When you actually start to write it down, the ideas begin  to crystallise.  If I had to choose 5 words to encapsulate the style I’d like to have they would be, in no particular order:






I think I might be on to something here!

23 Responses to Wardrobe Architect – thoughts on my style

  1. Reading posts of all participating in the Wardrobe Architect I start to like it. It is helpful… I have done a lot few years ago but maybe it would be good to repeat it.

    • I think it’s a good idea to revisit every few years. I know my lifestyle has changed dramatically and that’s really impacted on what I wear.

      • That’s true… it could have positive influence on your mood as well… we tend to wear the same over and over again – afraid to make a change. This analys is allowing to really get perspective, step back, look and make the step.
        I am reading all posts with all participants with great pleasure. I want to make a change in my caree – maybe making a change in my wardrobe will be the first step. Looking back – usually it started in a such way 🙂

  2. So nicely written and articulated! Love all your pins! Looking forward to seeing your makes

  3. I think we’re fashion twins – except you’re the younger, thinner one!

  4. Béa says:

    Yes, those first two weeks’ exercises were *tough*! They really made you think about style in general, and your own ideal style in particular.

  5. Vicki Kate says:

    What an articulate post! I love your five words – that’s the Evie I know and went to dinner with!

  6. K-Line says:

    I find this post fascinating and I do love reading people’s takes on themselves in the process of undertaking this challenge. I even tried the third worksheet (put up on the site today) just because I thought it might be fun. It wasn’t. I do love your buzz words and I see how they relate to your style as we’ve seen it. Your inspiration photos are delightful! Esp. Carla.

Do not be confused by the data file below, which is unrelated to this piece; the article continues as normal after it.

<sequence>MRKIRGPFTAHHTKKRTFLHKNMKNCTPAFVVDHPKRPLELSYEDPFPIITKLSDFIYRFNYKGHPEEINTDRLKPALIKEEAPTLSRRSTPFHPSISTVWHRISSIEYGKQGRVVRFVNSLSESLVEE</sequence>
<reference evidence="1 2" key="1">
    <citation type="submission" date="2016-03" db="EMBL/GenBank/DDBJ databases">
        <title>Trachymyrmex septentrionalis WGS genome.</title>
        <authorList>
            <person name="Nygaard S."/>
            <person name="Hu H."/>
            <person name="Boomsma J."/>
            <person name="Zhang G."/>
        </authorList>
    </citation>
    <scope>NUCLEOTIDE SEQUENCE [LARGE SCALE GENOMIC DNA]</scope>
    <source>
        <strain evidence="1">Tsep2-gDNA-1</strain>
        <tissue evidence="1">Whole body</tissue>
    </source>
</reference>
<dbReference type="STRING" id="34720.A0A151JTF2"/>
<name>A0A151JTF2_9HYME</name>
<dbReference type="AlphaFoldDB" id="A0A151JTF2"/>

• These exercises are anything but fun! But, weirdly, I’m finding it very therapeutic. It’s good to step back sometimes, I think, and reflect. I’m really, really rubbish at doing that for myself 😉

  7. Great post. I’ve been following this too and I think it makes you think about style as something other than a collection of clothes. If we can make anything in any colour it really helps to have some way of narrowing it down and deciding what we will actually wear!

    • I think it’s also useful to help you resist the sewing “bandwagon” (I use that word in the best possible way) when a shiny new pattern comes along that ultimately won’t be your style.

  8. Andrea says:

    You know, one of the reasons I love reading your blog is the fact that I love the way you write. Another reason is that I like the way you think. I can relate to your thinking and writing, Evie, and I can certainly relate to your ideal style. You are certainly on to something and I look forward to seeing how all this shapes up over this next year.

    P.S. Love those Swedish Hasbeens! For a very similar but much more affordable clog, check out Lotta from Stockholm.

    • *blushing again*
      You’re very kind!
      And thank you for the link (and from my bank account and husband). Those Lotta shoes are lovely. I see a pair in my future (especially as I’ve recently bought some gorgeous dress fabric that absolutely needs a red pair to go with it!)

  9. OK now I’m scared cos I’m not a thinker. I might have to learn how to think if I try the worksheets!

    I love your process and five words – its damned hard to distill something so nebulous.

    • I’m not a thinker either…small folk suck my brains out with a straw whilst I sleep.
      That said…it’s really worth rattling the remaining brain cells for! (mine…not yours!)

  10. sophie o. says:

    I absolutely love your five words! and your reflexion sounds like it was what I would have ended up with, had I made the effort 🙂 Now I’m really going to check what you end up with!